FAA refers more unruly passenger cases to FBI in 2023

A crowd of passengers at the security area in Denver International Airport.
Famartin, CC BY-SA 4.0, via Wikimedia Commons

The US Federal Aviation Administration (FAA) has referred more unruly passenger cases to the Federal Bureau of Investigation (FBI) for criminal prosecution review in the first quarter of 2023. 

The phenomenon of in-flight incidents involving unruly and disruptive passengers is a continuing worldwide problem, and news of the recent FAA referrals echoes recent concerns from other world regions.

Speaking on the recently announced raft of FBI referrals by the US aviation regulator, Acting FAA Administrator Billy Nolen, a former commercial airline pilot, warned:

“If you act out on a plane, you should just stay at home because we will come after you with serious consequences. We have zero tolerance for unruly behavior.”

Similarly, the Federal Bureau of Investigation echoed the sentiment of the aviation regulatory body, saying that it would also work to address the problem.

“The FBI will continue to work with our FAA partners to ensure the safety of all passengers and to combat violence aboard commercial flights,” said FBI Assistant Director Luis Quesada of the Criminal Investigative Division.

“We remain committed to investigating all incidents that fall within FBI jurisdiction aboard commercial flights.” 

List of FBI referrals

Included amongst the FAA referrals formally made to the FBI this year are the following incidents:

  • Mar. 2023: Tried to open aircraft door and use a makeshift weapon to assault a flight attendant.
  • Jan. 2023:     Inappropriately touched a 17-year-old passenger.
  • Jan. 2023:    Refused to remain seated, acted erratically, said he needed to fly the aircraft.
  • Jan. 2023:     Assaulted a female passenger.
  • Jan. 2023:     Assaulted a flight attendant.
  • Jan. 2023:     Sexually assaulted a passenger.
  • Dec. 2022:    Passenger assaulted his wife.
  • Dec. 2022:    Assaulted flight attendants and passengers.
  • Dec. 2022:    Tried to strike a flight attendant and enter the flight deck.
  • Dec. 2022:    Assaulted, threatened and intimidated flight attendants.
  • Dec. 2022:    Assaulted another passenger.
  • Dec. 2022:    Inappropriately touched another passenger.
  • July 2022:    Threatened and intimidated flight attendants and passengers.
  • July 2022:    Assaulted another passenger.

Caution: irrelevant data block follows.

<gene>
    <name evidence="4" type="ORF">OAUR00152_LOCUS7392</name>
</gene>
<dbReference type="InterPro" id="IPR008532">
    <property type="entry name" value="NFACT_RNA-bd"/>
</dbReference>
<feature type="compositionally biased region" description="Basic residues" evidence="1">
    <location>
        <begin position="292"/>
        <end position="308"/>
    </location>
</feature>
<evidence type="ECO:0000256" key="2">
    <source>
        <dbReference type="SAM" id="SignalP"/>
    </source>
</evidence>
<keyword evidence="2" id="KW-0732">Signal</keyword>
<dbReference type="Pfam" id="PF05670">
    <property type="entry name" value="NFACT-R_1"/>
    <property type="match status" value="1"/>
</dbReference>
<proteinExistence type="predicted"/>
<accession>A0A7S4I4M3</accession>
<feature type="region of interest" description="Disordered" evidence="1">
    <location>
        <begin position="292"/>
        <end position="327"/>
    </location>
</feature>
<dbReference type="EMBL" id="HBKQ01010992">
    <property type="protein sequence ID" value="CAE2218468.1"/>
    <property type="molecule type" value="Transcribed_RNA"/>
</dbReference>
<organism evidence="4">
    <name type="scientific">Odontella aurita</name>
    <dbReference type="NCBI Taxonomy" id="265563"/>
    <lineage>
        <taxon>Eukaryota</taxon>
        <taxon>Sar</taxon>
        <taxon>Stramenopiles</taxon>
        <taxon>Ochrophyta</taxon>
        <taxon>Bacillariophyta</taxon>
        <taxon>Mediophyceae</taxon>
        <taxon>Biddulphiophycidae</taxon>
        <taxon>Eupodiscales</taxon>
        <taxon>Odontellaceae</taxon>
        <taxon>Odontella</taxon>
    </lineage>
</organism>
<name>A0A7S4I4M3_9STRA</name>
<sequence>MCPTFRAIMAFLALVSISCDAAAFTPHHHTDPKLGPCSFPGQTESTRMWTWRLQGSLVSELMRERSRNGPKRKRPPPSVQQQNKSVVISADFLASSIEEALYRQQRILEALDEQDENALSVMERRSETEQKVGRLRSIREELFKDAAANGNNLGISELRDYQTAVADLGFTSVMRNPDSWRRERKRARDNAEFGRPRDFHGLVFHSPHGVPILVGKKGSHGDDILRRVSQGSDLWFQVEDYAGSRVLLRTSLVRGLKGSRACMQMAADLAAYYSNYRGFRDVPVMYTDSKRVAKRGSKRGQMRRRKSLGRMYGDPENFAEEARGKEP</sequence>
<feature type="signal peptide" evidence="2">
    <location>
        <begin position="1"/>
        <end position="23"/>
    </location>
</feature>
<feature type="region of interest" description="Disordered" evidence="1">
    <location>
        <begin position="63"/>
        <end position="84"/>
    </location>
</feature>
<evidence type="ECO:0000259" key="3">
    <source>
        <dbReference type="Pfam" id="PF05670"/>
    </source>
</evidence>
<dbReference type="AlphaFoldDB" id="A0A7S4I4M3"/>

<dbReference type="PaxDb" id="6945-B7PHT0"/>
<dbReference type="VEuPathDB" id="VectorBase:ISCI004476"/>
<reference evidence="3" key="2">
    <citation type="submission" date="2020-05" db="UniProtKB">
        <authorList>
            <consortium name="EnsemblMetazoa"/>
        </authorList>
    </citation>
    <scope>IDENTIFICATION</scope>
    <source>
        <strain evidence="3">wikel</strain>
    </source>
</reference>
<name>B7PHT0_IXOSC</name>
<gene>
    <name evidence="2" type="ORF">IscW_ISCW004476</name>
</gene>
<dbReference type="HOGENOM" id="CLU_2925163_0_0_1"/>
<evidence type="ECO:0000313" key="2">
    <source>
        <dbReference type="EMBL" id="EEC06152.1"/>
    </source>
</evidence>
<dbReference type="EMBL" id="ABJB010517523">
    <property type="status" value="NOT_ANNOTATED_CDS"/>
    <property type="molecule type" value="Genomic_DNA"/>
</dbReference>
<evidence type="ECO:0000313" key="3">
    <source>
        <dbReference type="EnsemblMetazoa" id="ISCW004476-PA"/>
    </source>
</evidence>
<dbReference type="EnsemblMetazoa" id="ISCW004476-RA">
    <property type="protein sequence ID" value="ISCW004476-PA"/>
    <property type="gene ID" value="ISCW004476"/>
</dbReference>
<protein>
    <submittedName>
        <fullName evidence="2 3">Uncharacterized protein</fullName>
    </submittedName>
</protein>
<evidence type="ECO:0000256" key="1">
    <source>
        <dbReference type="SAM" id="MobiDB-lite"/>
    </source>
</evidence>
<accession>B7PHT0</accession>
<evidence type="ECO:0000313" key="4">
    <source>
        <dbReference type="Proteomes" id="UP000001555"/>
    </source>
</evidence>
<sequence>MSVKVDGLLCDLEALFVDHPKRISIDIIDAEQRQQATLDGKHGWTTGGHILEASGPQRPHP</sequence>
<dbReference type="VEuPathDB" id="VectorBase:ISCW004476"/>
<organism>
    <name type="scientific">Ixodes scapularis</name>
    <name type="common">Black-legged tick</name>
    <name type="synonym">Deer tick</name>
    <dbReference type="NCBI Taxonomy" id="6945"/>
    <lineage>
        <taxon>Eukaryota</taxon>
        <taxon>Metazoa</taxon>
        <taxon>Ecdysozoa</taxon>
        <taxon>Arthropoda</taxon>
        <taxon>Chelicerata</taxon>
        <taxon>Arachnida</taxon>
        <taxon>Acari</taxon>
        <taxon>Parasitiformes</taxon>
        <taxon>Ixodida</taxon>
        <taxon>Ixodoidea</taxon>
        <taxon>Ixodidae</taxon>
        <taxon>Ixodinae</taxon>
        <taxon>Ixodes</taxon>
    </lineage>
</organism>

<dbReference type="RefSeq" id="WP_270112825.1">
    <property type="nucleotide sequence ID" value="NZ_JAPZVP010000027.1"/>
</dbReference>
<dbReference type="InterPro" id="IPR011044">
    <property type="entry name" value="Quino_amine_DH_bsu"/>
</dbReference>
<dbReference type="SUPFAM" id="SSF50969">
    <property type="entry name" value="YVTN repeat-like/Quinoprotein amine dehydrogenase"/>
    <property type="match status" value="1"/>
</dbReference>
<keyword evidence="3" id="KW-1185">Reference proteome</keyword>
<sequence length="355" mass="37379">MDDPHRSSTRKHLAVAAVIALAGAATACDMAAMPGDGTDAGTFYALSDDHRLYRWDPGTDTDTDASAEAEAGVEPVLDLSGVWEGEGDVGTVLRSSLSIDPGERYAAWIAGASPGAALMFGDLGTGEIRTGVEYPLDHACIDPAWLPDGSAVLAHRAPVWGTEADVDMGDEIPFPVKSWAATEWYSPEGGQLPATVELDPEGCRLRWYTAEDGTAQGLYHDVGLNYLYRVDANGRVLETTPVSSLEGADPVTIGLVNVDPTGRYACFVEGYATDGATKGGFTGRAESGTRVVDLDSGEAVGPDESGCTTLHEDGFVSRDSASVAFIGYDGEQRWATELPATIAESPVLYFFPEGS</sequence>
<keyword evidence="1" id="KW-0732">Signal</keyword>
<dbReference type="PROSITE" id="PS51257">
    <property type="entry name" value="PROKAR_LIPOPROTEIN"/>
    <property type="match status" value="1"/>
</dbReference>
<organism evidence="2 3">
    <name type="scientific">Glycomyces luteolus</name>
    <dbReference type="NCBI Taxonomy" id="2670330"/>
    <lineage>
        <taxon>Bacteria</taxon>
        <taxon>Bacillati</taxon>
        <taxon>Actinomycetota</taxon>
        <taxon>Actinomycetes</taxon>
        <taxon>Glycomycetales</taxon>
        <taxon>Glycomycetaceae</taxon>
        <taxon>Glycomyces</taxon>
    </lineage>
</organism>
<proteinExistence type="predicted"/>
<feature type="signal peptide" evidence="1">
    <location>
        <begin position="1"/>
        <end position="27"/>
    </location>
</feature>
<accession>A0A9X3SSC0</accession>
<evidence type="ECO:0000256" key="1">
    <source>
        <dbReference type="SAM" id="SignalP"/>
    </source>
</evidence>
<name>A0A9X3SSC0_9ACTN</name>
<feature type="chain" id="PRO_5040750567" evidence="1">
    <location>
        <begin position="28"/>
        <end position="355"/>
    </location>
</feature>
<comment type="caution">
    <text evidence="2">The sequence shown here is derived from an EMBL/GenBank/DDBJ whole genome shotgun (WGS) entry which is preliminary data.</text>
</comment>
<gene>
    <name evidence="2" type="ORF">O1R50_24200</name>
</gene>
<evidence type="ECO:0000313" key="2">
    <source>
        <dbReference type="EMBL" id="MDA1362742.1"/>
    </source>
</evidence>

• July 2022:    Threatened flight attendants and passenger.
  • April 2022:   Sexually assaulted a flight attendant.
  • April 2022:   Assaulted a flight attendant and passenger, deployed evacuation slide.

The FAA has referred more than 250 of the most serious cases to the FBI since late 2021 under a partnership aimed at ensuring unruly airline passengers face criminal prosecution when warranted. 

A drop in incidents

The rate of unruly passenger incidents has dropped by over 80 percent since record-highs in early 2021 but unacceptable behavior continues to occur.

The FAA pursues legal enforcement action against any passenger who assaults, threatens, intimidates, or interferes with airline crewmembers, and can propose civil penalties up to $37,000 per violation.

Detailed current data on these incidents is available on the FAA unruly passenger website


The issue of in-flight incidents involving unruly and disruptive passengers continues to be a growing worldwide problem for the commercial aviation sector.

AviationSource recently reported on the rise of problematic incidents in the Indian aviation sector which saw the Indian aviation regulator issue directives to national airlines to address the problem.

In other related news, the UAE intends to ratify the Montreal Protocol 2014 (MP14) – a move that will strengthen the global legal deterrent against unruly and disruptive passenger incidents onboard flights.

Effective from 1 May, authorities in the UAE will have the jurisdiction to manage unruly and disruptive passengers that land in the country, irrespective of where the aircraft is registered.

By Len Varley - Assistant Editor 4 Min Read
4 Min Read
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